I have the feeling that this week I should write about the PLE and their relations to the PLN and the LMS, but after all, I don’t believe that I’m an expert and I do not want to lead you astray, so I decided to talk about pronunciation in primary school English classes.
With Carlos, Iris and Sara, I’ll do an oral presentation for our classmates in Terence’s Advanced English class.
First of all, I’d like to show you the presentation we will use.
(See? As I promised in the previous post, I’ve used another resource from the web to show you this ppt)
I’ll focus on “Why is pronunciation important?”
Well, everything seems really natural when we refer to the acquisition of a first language, but when are talking about another language – learnt in an artificial way and without any urgent need to communicate- the situation changes a lot.
In this artificial context, our pupils have to be able to understand spoken English and also must be able make themselves be understood when they speak English. This is where the teaching of good pronunciation from the beginning of the learning process gains importance.
Certainly, pronunciation is one of the most difficult aspects of the English language. The frustration caused when it comes to teaching pronunciation in class has been so overwhelming that sometimes it is avoided completely. Amongst the teaching community there is a conviction that, with time, the pupils will dominate English pronunciation, far overestimating the capability for imitation that their students have at that age. It is proven that the capability for imitation decreases considerably with time and varies a lot from one pupil to another.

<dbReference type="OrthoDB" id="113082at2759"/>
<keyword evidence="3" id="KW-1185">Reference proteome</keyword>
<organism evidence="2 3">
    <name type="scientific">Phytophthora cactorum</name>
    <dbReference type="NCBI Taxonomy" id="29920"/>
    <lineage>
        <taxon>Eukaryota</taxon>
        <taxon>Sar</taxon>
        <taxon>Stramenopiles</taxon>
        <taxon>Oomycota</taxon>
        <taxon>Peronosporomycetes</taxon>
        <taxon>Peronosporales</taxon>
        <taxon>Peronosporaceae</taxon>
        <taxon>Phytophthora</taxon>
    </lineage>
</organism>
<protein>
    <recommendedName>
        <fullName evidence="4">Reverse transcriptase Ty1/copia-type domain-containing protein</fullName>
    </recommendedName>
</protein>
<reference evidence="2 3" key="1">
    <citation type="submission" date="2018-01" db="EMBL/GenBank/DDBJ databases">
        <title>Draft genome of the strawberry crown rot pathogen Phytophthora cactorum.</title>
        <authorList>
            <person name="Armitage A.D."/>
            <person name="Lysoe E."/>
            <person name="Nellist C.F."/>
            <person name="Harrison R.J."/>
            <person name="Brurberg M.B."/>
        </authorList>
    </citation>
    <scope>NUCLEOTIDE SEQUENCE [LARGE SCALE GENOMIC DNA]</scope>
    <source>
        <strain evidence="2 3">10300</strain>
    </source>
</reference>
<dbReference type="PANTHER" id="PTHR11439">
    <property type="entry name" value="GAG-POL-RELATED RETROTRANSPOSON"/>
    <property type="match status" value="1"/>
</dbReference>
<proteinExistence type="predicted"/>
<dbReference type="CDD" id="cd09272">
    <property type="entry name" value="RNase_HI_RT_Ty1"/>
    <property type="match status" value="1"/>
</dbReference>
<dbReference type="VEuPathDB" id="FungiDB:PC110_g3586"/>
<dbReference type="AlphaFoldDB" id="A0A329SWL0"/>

Obviously, we have to take into account that there are different accents and that some words are pronounced differently depending on the country or region we are in.
A good way to achieve the teaching of pronunciation in class, in a fun and easier way than it is done now, is to use Jolly Phonics.
Jolly Phonics is a fun and child-centred approach to teaching literacy through synthetic phonics. With actions for each of the 42 letter sounds, the multi-sensory method is very motivating for children and teachers, who can see how their students are improving. The letter sounds are split into seven groups as shown below.
The sounds are not taught in any specific order (not alphabetically). This enables children to begin building words as early as possible.
Jolly phonics teaches children the five key skills for reading and writing (Learning the letter sound, Learning letter formation, Blending, Identifying the sounds in words [segmenting] and Tricky words)
Have a look at the slide where the Jolly songs are shown. They have nice melodies that are really catchy and work really well for teaching the sounds.
I hope that all the activities included in the slideshare are useful when you are in a class.